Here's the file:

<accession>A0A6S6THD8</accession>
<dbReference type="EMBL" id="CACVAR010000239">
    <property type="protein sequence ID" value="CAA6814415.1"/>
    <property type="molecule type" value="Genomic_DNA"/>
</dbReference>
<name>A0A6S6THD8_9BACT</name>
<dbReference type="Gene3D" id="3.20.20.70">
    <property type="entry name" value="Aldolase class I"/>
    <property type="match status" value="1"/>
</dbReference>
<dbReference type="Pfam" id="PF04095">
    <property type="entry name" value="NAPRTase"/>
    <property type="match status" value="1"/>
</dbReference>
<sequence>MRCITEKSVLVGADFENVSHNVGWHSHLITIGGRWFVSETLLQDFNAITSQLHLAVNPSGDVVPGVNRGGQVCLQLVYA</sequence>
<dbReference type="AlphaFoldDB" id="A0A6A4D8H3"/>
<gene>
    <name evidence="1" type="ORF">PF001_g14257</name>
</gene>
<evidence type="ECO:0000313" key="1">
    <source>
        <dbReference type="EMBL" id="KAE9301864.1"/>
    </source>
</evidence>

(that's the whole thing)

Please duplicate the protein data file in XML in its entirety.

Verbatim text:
<accession>A0A6S6THD8</accession>
<dbReference type="EMBL" id="CACVAR010000239">
    <property type="protein sequence ID" value="CAA6814415.1"/>
    <property type="molecule type" value="Genomic_DNA"/>
</dbReference>
<name>A0A6S6THD8_9BACT</name>
<dbReference type="Gene3D" id="3.20.20.70">
    <property type="entry name" value="Aldolase class I"/>
    <property type="match status" value="1"/>
</dbReference>
<dbReference type="Pfam" id="PF04095">
    <property type="entry name" value="NAPRTase"/>
    <property type="match status" value="1"/>
</dbReference>
<sequence>MRCITEKSVLVGADFENVSHNVGWHSHLITIGGRWFVSETLLQDFNAITSQLHLAVNPSGDVVPGVNRGGQVCLQLVYA</sequence>
<dbReference type="AlphaFoldDB" id="A0A6A4D8H3"/>
<gene>
    <name evidence="1" type="ORF">PF001_g14257</name>
</gene>
<evidence type="ECO:0000313" key="1">
    <source>
        <dbReference type="EMBL" id="KAE9301864.1"/>
    </source>
</evidence>